International Conference on Applications of Statistics and Probability in Civil Engineering (ICASP) (12th : 2015)

Cost-effective design and maintenance of timber power distribution poles in a changing climate Ryan, Paraic C.; Stewart, Mark G.; Spencer, Nathan Jul 31, 2015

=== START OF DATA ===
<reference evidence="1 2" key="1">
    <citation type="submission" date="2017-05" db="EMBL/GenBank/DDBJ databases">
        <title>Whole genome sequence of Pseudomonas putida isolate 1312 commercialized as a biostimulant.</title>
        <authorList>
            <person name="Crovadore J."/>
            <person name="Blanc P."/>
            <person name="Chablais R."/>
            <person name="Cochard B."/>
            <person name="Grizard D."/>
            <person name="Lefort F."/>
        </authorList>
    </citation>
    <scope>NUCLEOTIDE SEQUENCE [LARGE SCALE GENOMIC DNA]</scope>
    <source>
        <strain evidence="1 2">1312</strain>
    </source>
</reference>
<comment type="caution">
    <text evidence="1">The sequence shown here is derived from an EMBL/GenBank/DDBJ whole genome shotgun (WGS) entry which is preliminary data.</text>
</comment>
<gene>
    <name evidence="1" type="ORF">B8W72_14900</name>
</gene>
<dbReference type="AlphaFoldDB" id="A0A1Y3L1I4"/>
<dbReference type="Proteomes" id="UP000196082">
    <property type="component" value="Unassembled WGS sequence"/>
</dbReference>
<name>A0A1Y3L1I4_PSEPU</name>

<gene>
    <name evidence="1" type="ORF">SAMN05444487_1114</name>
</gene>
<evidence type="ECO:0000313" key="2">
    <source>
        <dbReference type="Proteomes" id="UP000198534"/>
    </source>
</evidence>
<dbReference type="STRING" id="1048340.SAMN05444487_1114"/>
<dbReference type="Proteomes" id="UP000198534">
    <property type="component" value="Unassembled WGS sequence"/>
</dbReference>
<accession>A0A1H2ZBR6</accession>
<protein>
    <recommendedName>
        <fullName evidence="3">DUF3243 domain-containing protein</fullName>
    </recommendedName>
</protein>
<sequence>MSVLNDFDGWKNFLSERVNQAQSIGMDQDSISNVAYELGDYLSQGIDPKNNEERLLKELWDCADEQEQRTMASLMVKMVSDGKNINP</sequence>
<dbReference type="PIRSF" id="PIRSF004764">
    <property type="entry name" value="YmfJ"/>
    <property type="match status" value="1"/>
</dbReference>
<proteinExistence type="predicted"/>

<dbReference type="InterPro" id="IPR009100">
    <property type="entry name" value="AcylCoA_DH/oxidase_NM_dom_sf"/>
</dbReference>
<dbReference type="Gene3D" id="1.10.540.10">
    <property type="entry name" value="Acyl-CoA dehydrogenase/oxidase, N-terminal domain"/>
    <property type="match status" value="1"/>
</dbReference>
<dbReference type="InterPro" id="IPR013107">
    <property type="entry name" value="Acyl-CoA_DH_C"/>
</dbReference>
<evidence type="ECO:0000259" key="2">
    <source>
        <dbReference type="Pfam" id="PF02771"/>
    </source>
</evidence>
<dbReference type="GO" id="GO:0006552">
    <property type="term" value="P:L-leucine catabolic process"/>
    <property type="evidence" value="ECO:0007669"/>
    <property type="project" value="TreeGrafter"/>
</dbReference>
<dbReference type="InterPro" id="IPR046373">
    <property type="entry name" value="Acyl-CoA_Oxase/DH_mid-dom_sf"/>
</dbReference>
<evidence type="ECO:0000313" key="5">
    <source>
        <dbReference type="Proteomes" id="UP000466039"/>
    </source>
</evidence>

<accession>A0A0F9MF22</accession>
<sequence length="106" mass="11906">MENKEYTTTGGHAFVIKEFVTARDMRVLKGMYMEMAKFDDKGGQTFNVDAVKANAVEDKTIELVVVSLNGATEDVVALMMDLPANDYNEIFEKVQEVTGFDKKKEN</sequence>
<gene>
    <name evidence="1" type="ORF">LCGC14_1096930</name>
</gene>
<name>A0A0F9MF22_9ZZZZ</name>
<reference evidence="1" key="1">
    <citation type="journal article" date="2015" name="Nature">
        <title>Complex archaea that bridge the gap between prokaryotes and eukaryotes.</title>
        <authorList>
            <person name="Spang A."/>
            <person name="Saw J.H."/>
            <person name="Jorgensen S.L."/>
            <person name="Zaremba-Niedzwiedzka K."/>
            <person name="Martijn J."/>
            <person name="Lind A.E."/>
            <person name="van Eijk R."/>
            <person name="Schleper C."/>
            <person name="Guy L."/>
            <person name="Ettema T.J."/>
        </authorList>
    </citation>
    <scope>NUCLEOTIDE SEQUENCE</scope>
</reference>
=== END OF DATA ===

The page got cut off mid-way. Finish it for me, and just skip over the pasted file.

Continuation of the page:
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12th International Conference on Applications of Statistics and Probability in Civil Engineering, ICASP12 Vancouver, Canada, July 12-15, 2015  1 Cost-Effective Design and Maintenance of Timber Power Distribution Poles in a Changing Climate Paraic C. Ryan Research Academic, Centre for Infrastructure Performance and Reliability, The University of Newcastle, Australia Mark G. Stewart Professor and Director, Centre for Infrastructure Performance and Reliability, The University of Newcastle, Australia Nathan Spencer URI Engineering Pty Ltd, Australia  ABSTRACT:  There are approximately five million timber power distribution poles in service across Australia worth over $10 billion. Investment in timber power pole infrastructure is even greater in the United States, with an estimated 120 to 200 million U.S. treated poles currently in service. Despite the scale of timber power pole infrastructure assets worldwide, limited research has been carried out to better enhance network maintenance and management efficiency. This paper sets out to examine the structural reliability and performance of timber power pole networks under current and future climatic conditions. The hazards of interest are storm winds and timber decay - both of which may worsen due to a changing climate. The paper presents a case study for Brisbane, Australia, which examines the possible impacts of climate change on power distribution infrastructure. Monte-Carlo stochastic methods were utilised in the form of an event-based sequential model to estimate the climate change impacts over a period from 2015 to 2070, under various climate change scenarios. It was found that predicted climate change impacts are significant, with the analysis indicating that annual pole failures rates could increase by up to 97% under the most severe climate change scenario. The appropriateness of two climate adaptation strategies is also examined herein, via a probabilistic cost-benefit analysis. These adaptation strategies incorporate alterations to power pole design and network maintenance procedures. The analysis indicates that measured changes to design and maintenance procedures can result in cost-effective climate adaptation strategies, leading to a notable reduction in potential climate change risks.    1. INTRODUCTION The latest International Panel on Climate Change Assessment Report (IPCC AR5) has stated that warming of the climate system is unequivocal, with many of the observed changes since the 1950s unprecedented over decades to millennia (IPCC 2013). These observed changes in climate, and perhaps more importantly projected future changes, may lead to increased risk to human life and infrastructure. One of the key means of dealing with increased climate change related risk is implementation of effective climate change adaptation strategies e.g. Stewart and Deng (2014). The work presented in this paper sets out a probabilistic framework for analysis of climate change impacts on power distribution infrastructure, and assessment of the effectiveness of different climate adaptation strategies for power pole networks. To date very few studies have employed probabilistic methods to assess possible changes in timber power pole infrastructure performance due to climate change. Existing publications in this area are limited to the work of Bjarnadottir et al. (2013). This is somewhat surprising given the International scientific community’s predictions 12th International Conference on Applications of Statistics and Probability in Civil Engineering, ICASP12 Vancouver, Canada, July 12-15, 2015  2 about future climate (IPCC 2013), and the scale and value of timber power pole networks worldwide. For instance, there are an estimated 120 million to 200 million treated timber poles in service in the United States (Bolin and Smith 2011) and over five million timber power poles in Australia, which have a net worth of over $10 billion (Crews and Horrigan 2000). The work described herein builds on the existing literature through i) consideration of the effect of climate change on both wind loading and on timber deterioration rates of power distribution infrastructure, and ii) incorporation of network maintenance into the probabilistic analysis, an important consideration when attempting to realistically model power pole vulnerability in a working power network over time (Ryan et al. 2014).  The framework developed herein uses Monte Carlo simulation in the analysis of structural reliability of poles, allowing climate change uncertainty to be incorporated into the assessment, together with the other forms of uncertainty associated with structural reliability modelling of infrastructure elements over time. It is widely recognised that such probabilistic methods are the most appropriate tool for the representation of processes which have high levels of uncertainty (Ryan and O’Connor 2013), and examination of infrastructure networks which have high variability among network elements (Ryan et al. 2014; Vu and Stewart 2000). The probabilistic approach utilised in this study is event-based sequential modelling. The following section of this paper presents the assessment methodology. Subsequently, a case study is presented which examines climate change impacts and the cost effectiveness of climate adaptation stratagies for a notional timber power pole network in Brisbane, Australia.  2. ASSESSMENT METHODOLOGY The basis for the model used has been developed in detail in a previous paper by Ryan et al.  (2014), which examined the existing risk to power poles without considering climate change effects. This section presents a brief description of the model, with a focus on how predicted climate change is incorporated into the assessment. The reader is referred to the previous paper for more detailed discussion on the model development and probabilistic model parameter selection (Ryan et al. 2014).  A structural reliability assessment requires consideration of structural resistance of the element being considered (R), and the load the element is subjected to (S), in order to calculate the probability of a given failure event. In the case of power distribution pole networks the load and resistance are time-dependent, especially when considering the possible effects of climate change over a period of 50 to 100 years. For the study herein the limit state failure event is defined as the bending failure of a power pole under wind loading, the most common failure mode for timber power poles (Winkler et al. 2010). Consequently, the time-dependent resistance, (R(t)), will be the bending resistance of a power pole in a network at a given time t. The time-dependent load, (S(t)), will be the annual maximum wind load at year t. 2.1. Sequential Event-Based Modelling The sequential event-based modelling approach used herein allows power pole network performance over time to be assessed, considering both maintenance and climate change effects. The uncertainty and variability associated with a) climate change predictions, b) structural capacity, c) structural loading, and d) deterioration with time are incorporated in the analysis. The sequential aspect of the model relates to the fact that each Monte Carlo iteration runs on a year-by-year basis from the year 2015 to 2070. Each yearly step includes; calculation of R(t) and S(t), accounting for climate change effects on deterioration and wind load, in addition to simulation of network maintenance if appropriate. This time-dependent modelling approach simulates the actual stochastic behaviour of the system over time, thus creating “an artificial history” of infrastructure network performance. The event-based aspect of the 12th International Conference on Applications of Statistics and Probability in Civil Engineering, ICASP12 Vancouver, Canada, July 12-15, 2015  3 probabilistic model refers to the fact that the occurrence of certain events over the monitoring period can influence the course of a given sequential Monte Carlo simulation. The two key events which can occur are a) violation of the limit state, whereby the annual wind load exceeds the deteriorated pole capacity and the pole fails, and  b) the condemning of a pole as a result of the network inspections and maintenance programme. Upon occurrence of a wind failure or the condemning of a pole, the pole in question is replaced by a new pole in the Monte Carlo simulation. This pole is assigned new properties generated from the appropriate distributions i.e. pole diameter, pole bending strength, sapwood depth etc. The process of deterioration then restarts for this new pole, and the sequential Monte Carlo process continues for the iteration in question up to the year 2070. This sequential event-based approach means that, in effect, each Monte Carlo iteration represents one pole location in a network of poles, whereby if this pole fails at a given location it must be replaced to prevent a break in the power supply system. 2.2. Time Dependent Load and Resistance The initial bending resistance (R(0)) of a timber power pole at time t = 0 can be represented based on established bending theory as follows;    32..)0(3DfR b   (1)   where fb is the bending strength of the timber, and D is the ground line diameter of the distribution pole. It is noted however that this initial bending resistance (R(0)), will tell us little about the performance of timber power poles in service, which undergo significant deterioration over their service life. Thus, for timber power pole networks, as with any infrastructure network analysis, infrastructure element deterioration must be incorporated into the probabilistic model. Timber deterioration was incorporated herein based on the work of Wang et al. (2008), who developed a timber decay model based on 35 years of field data for 77 timber species. The Wang et al. model represents decay progress as an idealised bilinear relationship, characterised by a decay lag time, tlag (years), and a decay rate, r (mm/yr). These r and tlag values can be calculated as;    atecwood kkr lim.                  (2)    95.05.5  rtlag  (3)   where kwood is the wood parameter and kclimate is the climate parameter. The Wang et al. (2008) publication provides formulas for kwood for both hardwood and softwood timber which relate to the durability class of the timber and the section of the timber cross section being considered, in addition to providing adjustments for treated timbers. The uncertainty associated with the decay model is incorporated using a model error factor for decay, MEdecay (Wang et al. 2008).   Of primary interest, however, in the context of the effects of climate change, is the kclimate parameter. This parameter value is determined based on annual average temperature and yearly rainfall at the location considered. As shown by Wang and Wang (2012) the influence of climate change predictions on this parameter can significantly affect the rate of timber deterioration. Predicted changes in temperature and rainfall to the year 2070 (CSIRO 2007) were incorporated into the calculation of the kclimate parameter herein. This allowed the effects of predicted climate change on deterioration, and the resulting time dependent resistance (R(t)), to be considered in the analysis.  2.3. Time Dependent Wind Loading Possible changes in wind speed are an important consideration for power distribution infrastructure as increases or decreases in the annual maximum wind speed will reduce or increase the reliability performance of power pole infrastructure, respectively. The wind field for the case study location in this paper (the 12th International Conference on Applications of Statistics and Probability in Civil Engineering, ICASP12 Vancouver, Canada, July 12-15, 2015  4 Queensland capital city, Brisbane) is dominated by non-cyclonic synoptic weather systems. These non-cyclonic gust wind speeds are modelled using the Gumbel distribution, with the annual maximum non-cyclonic peak gust speed as follows (Wang et al. 2013);   AevF )( where   ggvveA   (4)   where vg and σg are the location and scale parameters for the Gumbel distribution. Values for these location and scale parameters for a range of locations in Australia have been developed by Wang et al. (2013) based on data recorded from 1939 to 2007. Thus, this wind field does not account for the possible future reductions or increases in wind field magnitude due to climate change. A modification to Eqn. (4) has been suggested by Stewart (2014) to allow climate change related effects to be incorporated into the Gumbel distribution. Eqn. (4) thus becomes;   AevF )( where  ggmeanvtveA  100)(1 (5)   where γmean(t) represents the time-dependent percentage change in gust wind speed for a given Monte Carlo simulation. The Wang et al. (2013) statistical parameters for the Gumbel distribution are assumed to reflect pre-climate change wind speeds (i.e. 1990 levels). Having established an expression which probabilistically represents the time-dependent wind speed incorporating climate change, the work of Henderson and Ginger (2007) was used to calculate the time-dependent wind load S(t), as described in Ryan et al.  (2014). This model allowed uncertainty and variability to be incorporated into predictions for the wind load on the power poles, conductors etc. for a given wind speed v, at a given time t. Details of the statistical properties used for the model variables are provided in Table 2. 2.4. Probabilistic Cost-Benefit Analysis The probabilistic cost-benefit analysis was carried out in this study based on a framework developed by Stewart (2014), whereby, the probabilistic Net Present Value (NPV) of a given climate adaptation strategy is:    adaptCBRLENPV )(   (6)  where ΔR is the reduction in risk caused by climate adaptation measures, Cadapt is the cost of adaptation measures including opportunity costs that reduces risk by ΔR, ΔB is the expected co-benefit of adaptation such as reduced losses to other hazards, increased energy efficiency of new materials, etc., and E(L) is the ‘business as usual’ expected loss (risk) given by the following equation:            ESCONSEQUENCITYVULNERABILDLHDCHCrPLE Pr PrPrHAZARD    (7)  where Pr(C) is the annual probability that a specific climate scenario will occur, Pr(H|C) is the annual probability of a climate hazard (wind, heat, etc.) conditional on the climate, Pr(D|H) is the annual probability of infrastructure damage or other undesired effect conditional on the hazard (also known as vulnerability or fragility) for the baseline case of no extra protection (i.e. ‘business as usual’), Pr(L|D) is the conditional probability of a loss (economic loss, loss of life, etc.) given occurrence of the damage. The summation sign in Eqn. (7) refers to the number of possible climate scenarios, hazards, damage levels and losses. If the loss refers to a monetary loss, then E(L) represents an economic risk.  3. CASE STUDY DETAILS A typical Australian power distribution pole layout, as detailed in Ryan et al. (2014) was used for the illustrative example herein. In order to investigate the climate change impacts on structural reliability of a typical newly installed Australian power pole subject to extreme winds, an appropriate pole diameter must be obtained for the pole set-up in accordance with existing 12th International Conference on Applications of Statistics and Probability in Civil Engineering, ICASP12 Vancouver, Canada, July 12-15, 2015  5 Australian design standards (Standards Australia/New Zealand 2010; Standards Australia/New Zealand 2011). For this case study the power distribution pole was designed for the general case, whereby possible shielding and directional effects were not considered (Ms & Md = 1.0), and the pole was assumed to be on flat ground in the Brisbane Region of Queensland, Australia. The timber type used for the design was spotted gum, the most popular power pole timber species in South-East Australia. The pole was assumed to be CCA treated in line with current practice in the Australian power industry. Given the timber type and the wind loading conditions a required pole design ground line diameter of 241mm was obtained. The appropriate available pole sizing grade for this design ground line diameter ranges from 250 mm to 295 mm i.e. pole ground line diameter uniformly distributed from 250mm to 295mm.  Inspection intervals were set at 5 years, with first inspection at 20 years (Standards Australia/New Zealand 2010). In accordance with common industry practice in Australia, inspection failure, or pole condemning criteria, was set at 50% of original pole capacity based on loss of section modulus (Z), meaning if inspection revealed that the pole moment capacity was less than 50% of the original pole moment capacity the pole failed the inspection and was condemned and replaced. The climate change predictions used in this paper are the IPCC AR4 predictions for Brisbane, which were published by CSIRO (CSIRO 2007). Three climate change scenarios were considered for the time period from 2015 to 2070, namely; 1) no climate change, 2) B1 (medium) climate change scenario and 3) A1FI (worst) climate change scenario. The IPCC AR4 probabilistic parameters for predicted change to the year 2070 for wind, rainfall and temperature are presented in Table 1 for the B1 and A1FI climate change scenarios. The statistical details for the remaining probabilistic parameters used in the illustrative example are presented in Table 2. Due to space constraints the detailed discussion on the nature, definition, and source of each parameter is not provided herein, but can be found in Ryan et al. (2014). All results presented in this paper are based on one million Monte Carlo simulations, each of which ran from the year 2015 to 2070 in steps of one year.  Table 1. IPCC AR4 predicted climate changes to 2070 for Sydney Region Parameter B1  10th P1 B1  50th P B1  90th P  A1FI 10th P A1FI 50th P A1FI 90th P Temperature (°C) +1.1 +1.6 +2.3  +2.1 +3.1 +4.4 Rainfall  (%) -18 -5 +9  -33 -9 +17 Wind speed (%) -1 +3 +10  -2 +6 +19   1 P = Percentile  Table 2. Statistical parameters for probabilistic model Property Units Distribution Mean COV Pole ground line diameter mm Uniform (250 - 295) 273 - Sapwood depth mm Uniform (25 – 50) 37.5 - Corewood depth Growth rings Uniform (5-10) 7.5 - fb Spotted Gum MPa Normal 104.1 0.14 Conductor diameter mm Normal 13.5 0.06 Street lighting wire mm Normal 9.0 0.06 Pole height m Normal 10.7 0.03 High voltage wires  Low voltage cables  Communication wire height m  m  m Normal  Normal  Normal 10.95  9.5  8.1 0.03  0.03  0.03 Wind speed (Brisbane, Qld) m/s Gumbel 24.276 0.13 MEw - Lognormal 1.00 0.05 ρair kg/m3 Lognormal 1.2 0.02 Mz,cat - Lognormal 0.95 0.10 Cd pole - Lognormal 1.2 0.05 Cd wires - Lognormal 1.0 0.05 G (poles) - Normal 0.96 0.11 G (wires) - Normal 0.81 0.11 MEdecaya (durability class 2) - Lognormal 1.00 0.92    a: MEdecay distribution truncated at 10.0  4. CLIMATE CHANGE IMPACTS Figure 1 presents the cumulative power pole failures due to wind loading over the period of 2015 to 2070, under the three climate change scenarios for the notional network of one million Brisbane poles. Firstly, considering the nature of the output, it is noted that initially the curves are 12th International Conference on Applications of Statistics and Probability in Civil Engineering, ICASP12 Vancouver, Canada, July 12-15, 2015  6 influenced by the age of the poles, and then by the network maintenance actions. As seen in Figure 1, few failures occur in the first 15 years, followed by a steep rise from 15 to 20 years. After this point the annual failure rate (slope of curve) initially drops and then rises to a peak every five years. This cyclical nature of wind failures is due to the influence of the maintenance inspection intervals. The maintenance actions occur at the end of every fifth year, leading to the replacement of the most decayed poles, which are most vulnerable to wind failure. Thus, in the year following the inspection the network is most resilient to wind failure, meaning failure rates are low, while just before inspection wind vulnerability is increased, meaning failure rates are highest.   The predicted impact of climate change on power pole network performance can be observed from Figure 1 and from Table 3, which presents the impact of the climate change scenarios on both wind failures and pole condemnings over the 2015 to 2070 period. Both the B1 and A1FI climate change scenarios result in substantial increases in wind failures, with percentage increases of 60% and 97%, respectively. This is a significant increase when considered in the context of the consequences of power pole wind failures, which range from loss of power to business and homes, to catastrophic wildfire events with significant loss of life and infrastructure. Impact on pole condemning rates, brought about by increased timber decay rates are also substantial at 18% and 23% for the B1 and A1FI scenarios, respectively. Preliminary cost estimates obtained from industry indicate that the typical cost of pole condemning and subsequent replacement is in the region of $7,500, while the typical cost associated with power pole wind failure is thought to be in the region of $60,000. These preliminary costs estimates would indicate that climate change impacts for one million poles in the Brisbane area from 2015 to 2070 could be in the region of $800 million to $1.1 billion, depending on climate change scenario considered. It is noted that as part of the research project under which the study herein was carried out, climate change impacts on timber power pole infrastructure for five Australian cities were examined, with Brisbane found to have the greatest predicted climate change impacts. Melbourne was found to have a very slightly positive climate change impact, illustrating the highly spatially variable nature of climate change impact analysis.   Figure 1. Cumulative power pole failures from 2015 to 2070 for network of one million power poles  Table 3. Impacts of climate change scenarios on power pole wind failures Climate Change Scenario Total Wind Failures % Change in Wind Failures Total Poles Condemned % Change in Poles Condemned No Climate Change 7,671 _ 388,074 _ B1 Scenario  12,260 + 60% 458,172 + 18% A1FI Scenario 15,075 + 97% 478,805 + 23%  5. COST EFFECTIVENESS OF CLIMATE ADAPTATION STRATAGIES Research is ongoing at the University of Newcastle to assess the cost effectiveness of a number of climate adaptation strategies using probabilistic cost-benefit analysis. This section presents preliminary probabilistic cost-benefit analysis results for two climate adaptation strategies. It is noted however that the direct and indirect costs used in this analysis were approximated based on the experience of industry partners. Further work is required to develop more robust statistical parameters for the 2015 2020 2025 2030 2035 2040 2045 2050 2055 2060 2065 20700200040006000800010000120001400016000Time (Yrs)Cumulative No. Wind Failures Per Million Poles  No Climate ChangeB1 Climate Change ScenarioA1FI Climate Change Scenario12th International Conference on Applications of Statistics and Probability in Civil Engineering, ICASP12 Vancouver, Canada, July 12-15, 2015  7 direct and indirect costs associated with power pole failure, and the direct costs associated with pole inspections and scheduled pole replacements. Consequently, the results presented in this section should be taken as preliminary indications of the appropriateness of the adaptation strategies. The NPV of the adaptation strategies was derived in a probabilistic context using the formulae presented in Section 2.4, though comparison with the “business as usual” case. The results for Brisbane, Australia under the A1FI climate change scenario are presented herein. A discount rate of 4% was used for the illustrative example. The “business as usual” case and the adaptation strategies, which are a mix of design and network maintenance alterations, are as follows:     Business as Usual (BAU): Pole diameter design in accordance with AS/NZS standards, inspection intervals set at 5 years, and pole condemning criteria set at 50% of original pole capacity   Adaptation Strategy 1: Same as BAU with exception that pole condemning criteria increased to 60% of original capacity. This means that poles are replaced at an earlier stage of deterioration, reducing the vulnerability of the network to power pole wind failures.     Adaptation Strategy 2: Same as BAU with exceptions that both original poles and replacement poles are one size grade larger than required under the existing AS/NZS design procedure, and pole condemning criteria is reduced to 45%.  Values for the 10th percentile NPV, mean NPV and 90th percentile NPV are presented for each adaptation strategy in Table 4. These preliminary results indicate that Adaptation Strategy 1 (increasing pole condemning criteria) is unlikely to be cost effective. This strategy reduced wind failures to 115% of failures under the no change scenario, however this came at a cost of a 27% increase in pole condemning rates. The results did however indicate that Adaptation Strategy 2 would be cost effective, with a mean NPV of $263 per pole i.e. $263 million for the pole network. This option reduced annual pole failure rates to within 11% of no climate change condition, and reduced pole condemning rates to 93% of those under current climactic conditions. Although, these reductions came at the expense associated with increasing pole size, the notable reductions in pole failures and condemnings mean the strategy is likely to be cost effective. As previously mentioned however, further work is required in the area to establish more robust statistical parameters for costs.  Table 4. Effectiveness of climate adaptation strategies for A1FI climate change scenario Climate Adaptation  Strategy   10th Percentile NPV per pole ($) Mean NPV per pole ($) 90th Percentile NPV per pole ($) Strategy 1  -1066 -243 0 Strategy 2 -154 +263 +924  6. CONCLUSIONS A probabilistic event-based sequential model has been developed herein to facilitate assessment of the impacts of predicted future climate change effects on the performance of power distribution infrastructure. A case study has also been presented which utilised the model developed to assess the possible climate change related implications for power distribution infrastructure in the Brisbane region of Australia. The assessment indicated that the impacts of climate change to the year 2070 on power pole network performance for Brisbane, Australia are likely to be significant. Wind failure rates were predicted to increase by 60% and 97% as a result of the B1 and A1FI climate change scenarios, respectively. This could have a large societal impact, given the consequences of power pole failure, which range from loss of power, to loss of life. Pole condemning rates were also predicted to notably increase under the B1 and A1FI climate change scenarios. A preliminary cost-benefit analysis, aimed at examining the appropriateness of climate adaptation strategies, indicated that measured adjustments to design and management procedures can be used to develop cost-effective 12th International Conference on Applications of Statistics and Probability in Civil Engineering, ICASP12 Vancouver, Canada, July 12-15, 2015  8 climate adaptation strategies, helping to mitigate the negative effects of climate change on power pole infrastructure performance.  7. ACKNOWLEDGEMENTS The authors appreciate the financial support of the Commonwealth Scientific and Industrial Research Organisation (CSIRO) Flagship Cluster Fund through the project Climate Adaption Engineering for Extreme Events, in collaboration with the Sustainable Cities and Coasts Theme of the CSIRO Climate Adaption Flagship. 8. REFERENCES  Bjarnadottir, S., Li, Y., and Stewart, M. G. (2013). "Hurricane Risk Assessment of Power Distribution Poles Considering Impacts of a Changing Climate." ASCE Journal of Infrastructure Systems, 19(1), 12-24. Bolin, C. A., and Smith, S. T. (2011). "Life cycle assessment of pentachlorophenol-treated wooden utility poles with comparisons to steel and concrete utility poles." Renewable and Sustainable Energy Reviews, 15(5), 2475-2486. Crews, K. I., and Horrigan, A. (2000). "Strength assessment of timber utility poles in Australia." New Zealand Timber Design Journal, 9(2). CSIRO (2007). "Climate change in Australia: Technical Report 2007." Commonwealth Scientific and Industrial Research Organisation, CRISO Marine and Atmospheric Research Division  http://www.climatechangeinaustralia.gov.au/resources.php. Henderson, D. J., and Ginger, J. D. (2007). "Vulnerability model of an Australian high-set house subjected to cyclonic wind loading." Wind Struct., 10(3), 269-285. IPCC (2013). "Summary for Policymakers. ." Climate Change 2013: The Physical Science Basis. Contribution of Working Group I to the Fifth Assessment Report of the Intergovernmental Panel on Climate Change T. F. Stocker, D. Qin, G.-K. Plattner, M. Tignor, S. K. Allen, J. Boschung, A. Nauels, Y. Xia, V. Bex, and P. M. Midgley, eds.Cambridge, United Kingdom and New York, NY, USA  Ryan, P. C., and O’Connor, A. J. (2013). "Probabilistic analysis of the time to chloride induced corrosion for different Self-Compacting Concretes." Construction and Building Materials, 47(0), 1106-1116. Ryan, P. C., Stewart, M. G., Spencer, N., and Li, Y. (2014). "Reliability assessment of power pole infrastructure incorporating deterioration and network maintenance." Reliability Engineering and System Safety, 132(December 2014), 261-273. Standards Australia/New Zealand (2010). "AS/NZS 7000-2010: Overhead line design - Detailed procedures."Sydney  Standards Australia/New Zealand (2011). "AS/NZS 1170-2:2011 Structural design actions, Part 2: Wind actions."Sydney  Stewart, M. (2014). "Risk and economic viability of housing climate adaptation strategies for wind hazards in southeast Australia." Mitig Adapt Strateg Glob Change, (In Press). Stewart, M., and Deng, X. (2014). "Climate Impact Risks and Climate Adaptation Engineering for Built Infrastructure." ASCE-ASME Journal of Risk and Uncertainty in Engineering Systems, Part A: Civil Engineering, (In Press). Vu, K. A. T., and Stewart, M. G. (2000). "Structural reliability of concrete bridges including improved chloride-induced corrosion models." Structural Safety, 22(4), 313-333. Wang, C.-h., Leicester, R. H., and Nguyen, M. (2008). "Timber durability technical report. Manual No. 3 - Decay in ground contact." CRISO and FWPRDC. Wang, C.-h., and Wang, X. (2012). "Vulnerability of timber in ground contact to fungal decay under climate change." Climatic Change, 115(3-4), 777-794. Wang, C.-h., Wang, X., and Khoo, Y. B. (2013). "Extreme wind gust hazard in Australia and it's sensitivity to climate change." Natural Hazards, 67, 549-567. Winkler, J., Duenas-Osorio, L., Stein, R., and Subramanian, D. (2010). "Performance assessment of topologically diverse power systems subjected to hurricane events." Reliability Engineering and System Safety, 95(4), 323-336.